Unless you’ve been unplugged and hiding under a rock recently, you’ve heard that the federal government shutdown has ended—at least for the next three weeks. In a statement today, SEC Chair Jay Clayton said that the SEC has “resumed normal staffing levels and is returning to normal operations.” What that will mean in practice, we don’t really know yet, given the likelihood of significant backlogs that accumulated over the past month. Clayton advised that the leaders of Divisions, such as Corp Fin, are consulting with the staff and “are continuing to assess how to most effectively transition to normal operations.” Corp Fin is expected to publish a statement (as are other offices) “in the coming days regarding their transition plans,” which will be available on the SEC website.
You may recall that at the end of last year, SEC Chair Jay Clayton and Corp Fin Chief Accountant Kyle Moffatt were warning at various conferences about some of the risks the SEC was monitoring, among them the LIBOR phase-out, which is expected to occur in 2021. As reported by the WSJ, Moffatt indicated that “to the extent that the phaseout of Libor is material to a company,…we would definitely expect a company to disclose that fact and describe the implications of the phaseout, including any associated risks, to investors.’” (See this PubCo post.) But, in making that assessment and any related disclosure, what should companies consider?
If you’re looking for some entertaining reading, look no further! It’s the Cooley Alert version of The Big Short: SEC Adopts Final Hedging Disclosure Rules. Why wait for the movie adaptation when you can read the Alert now?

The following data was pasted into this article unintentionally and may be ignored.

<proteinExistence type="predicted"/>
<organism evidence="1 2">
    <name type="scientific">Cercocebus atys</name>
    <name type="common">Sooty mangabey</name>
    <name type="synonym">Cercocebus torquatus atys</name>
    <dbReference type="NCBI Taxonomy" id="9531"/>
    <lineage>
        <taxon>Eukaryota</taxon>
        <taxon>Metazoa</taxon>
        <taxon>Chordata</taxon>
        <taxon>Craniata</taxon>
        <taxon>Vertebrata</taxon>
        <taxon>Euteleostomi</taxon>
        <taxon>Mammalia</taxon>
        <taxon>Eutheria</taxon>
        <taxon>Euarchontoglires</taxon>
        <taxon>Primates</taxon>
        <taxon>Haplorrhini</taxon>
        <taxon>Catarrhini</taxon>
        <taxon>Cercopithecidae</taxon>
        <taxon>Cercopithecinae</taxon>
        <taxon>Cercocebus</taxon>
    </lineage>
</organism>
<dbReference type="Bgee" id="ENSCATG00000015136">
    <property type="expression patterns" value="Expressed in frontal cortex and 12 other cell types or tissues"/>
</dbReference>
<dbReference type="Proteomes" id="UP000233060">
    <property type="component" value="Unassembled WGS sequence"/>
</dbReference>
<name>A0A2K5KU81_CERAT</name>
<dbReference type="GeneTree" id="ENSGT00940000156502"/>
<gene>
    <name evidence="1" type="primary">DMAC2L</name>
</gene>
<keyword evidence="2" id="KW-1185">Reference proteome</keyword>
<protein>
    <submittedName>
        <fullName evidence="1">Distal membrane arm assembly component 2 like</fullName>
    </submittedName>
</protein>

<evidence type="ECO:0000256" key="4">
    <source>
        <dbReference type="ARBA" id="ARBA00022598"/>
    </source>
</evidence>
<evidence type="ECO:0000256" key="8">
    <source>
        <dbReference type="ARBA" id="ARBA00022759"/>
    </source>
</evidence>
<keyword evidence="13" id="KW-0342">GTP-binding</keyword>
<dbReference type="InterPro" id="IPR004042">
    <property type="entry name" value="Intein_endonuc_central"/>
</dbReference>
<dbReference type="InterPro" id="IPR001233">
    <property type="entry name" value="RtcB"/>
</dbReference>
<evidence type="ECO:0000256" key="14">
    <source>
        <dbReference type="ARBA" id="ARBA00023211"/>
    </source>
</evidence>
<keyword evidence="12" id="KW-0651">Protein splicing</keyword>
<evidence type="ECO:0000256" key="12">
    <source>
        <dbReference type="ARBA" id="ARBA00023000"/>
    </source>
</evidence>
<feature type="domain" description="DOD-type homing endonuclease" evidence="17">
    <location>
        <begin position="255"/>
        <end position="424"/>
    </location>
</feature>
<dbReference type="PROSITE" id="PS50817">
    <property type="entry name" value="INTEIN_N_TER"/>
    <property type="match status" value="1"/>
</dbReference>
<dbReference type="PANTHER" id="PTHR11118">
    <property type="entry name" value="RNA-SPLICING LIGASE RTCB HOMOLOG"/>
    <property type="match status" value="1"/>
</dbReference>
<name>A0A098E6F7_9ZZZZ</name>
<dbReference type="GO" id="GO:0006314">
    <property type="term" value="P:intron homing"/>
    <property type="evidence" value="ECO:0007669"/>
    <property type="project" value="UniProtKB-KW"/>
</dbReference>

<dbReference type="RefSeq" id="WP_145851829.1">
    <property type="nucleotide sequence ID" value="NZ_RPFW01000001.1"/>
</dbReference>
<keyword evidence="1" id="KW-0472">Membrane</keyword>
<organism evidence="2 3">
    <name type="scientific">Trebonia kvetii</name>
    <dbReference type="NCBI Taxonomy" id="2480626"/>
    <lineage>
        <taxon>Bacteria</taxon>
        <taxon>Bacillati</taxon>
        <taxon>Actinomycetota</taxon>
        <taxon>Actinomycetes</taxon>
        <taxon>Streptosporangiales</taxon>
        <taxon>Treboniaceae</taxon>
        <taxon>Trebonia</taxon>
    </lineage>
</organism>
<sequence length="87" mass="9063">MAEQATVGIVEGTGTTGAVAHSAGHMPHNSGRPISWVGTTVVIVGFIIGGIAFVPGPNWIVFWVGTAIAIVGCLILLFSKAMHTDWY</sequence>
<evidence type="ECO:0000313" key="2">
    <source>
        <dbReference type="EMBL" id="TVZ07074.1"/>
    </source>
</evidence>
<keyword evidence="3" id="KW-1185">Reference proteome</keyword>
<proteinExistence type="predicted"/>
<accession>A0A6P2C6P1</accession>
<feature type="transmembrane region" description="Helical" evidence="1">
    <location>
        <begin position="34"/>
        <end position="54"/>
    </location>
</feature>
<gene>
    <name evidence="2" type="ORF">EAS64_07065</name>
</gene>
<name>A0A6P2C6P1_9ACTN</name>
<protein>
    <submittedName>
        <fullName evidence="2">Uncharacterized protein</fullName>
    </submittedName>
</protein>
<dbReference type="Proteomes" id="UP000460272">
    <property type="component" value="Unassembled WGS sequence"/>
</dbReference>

On Tuesday, the SEC finally dredged up the 2015 proposal to implement section 955 of Dodd-Frank regarding hedging disclosure in proxy statements and, without an open meeting, voted—yes finally—to adopt it. Section 955 mandated disclosure about the ability of a company’s employees or directors to hedge or offset any decrease in the market value of equity securities granted as compensation to, or held directly or indirectly by, an employee or director. According to the legislative history, the purpose was to “allow shareholders to know if executives are allowed to purchase financial instruments to effectively avoid compensation restrictions that they hold stock long-term, so that they will receive their compensation even in the case that their firm does not perform.” The final rules were adopted “along the lines proposed,” but with some modifications.
At last week’s meeting of the SEC’s Investor Advisory Committee, the Committee members held a Q&A session with SEC Chair Jay Clayton, followed by a discussion of environmental, social and governance disclosure, where the main question appeared to be whether to recommend that ESG disclosure be required through regulation, continued as voluntary disclosure but under a particular framework advocated by the SEC or continued only to the extent of private ordering as is currently the case.
Among the points addressed in the Q&A was a potential government shutdown. Clayton said that the SEC was planning for a possible shutdown, and that, as in previous shutdowns, he expected the SEC would be able to continue its operations for a number of days post-shutdown.
In a speech given yesterday at Columbia University, SEC Chair Jay Clayton reviewed the SEC’s regulatory achievements over the past year, metaphorically slapping the SEC and the staff on the back for a job well done in accomplishing 88% of the items identified on the SEC’s near-term agenda for fiscal 2018. Of particular interest, however, was his discussion of the some of the priority items on the 2019 agenda. In closing, Clayton hammered again at three risk areas that the SEC is currently monitoring—yes, those three. Clearly, the signal is that companies should consider these risks.
The SEC has posted this announcement regarding the closure of the SEC and the EDGAR system on Wednesday, December 5, 2018, in observance of a national day of mourning for former President George H.W. Bush.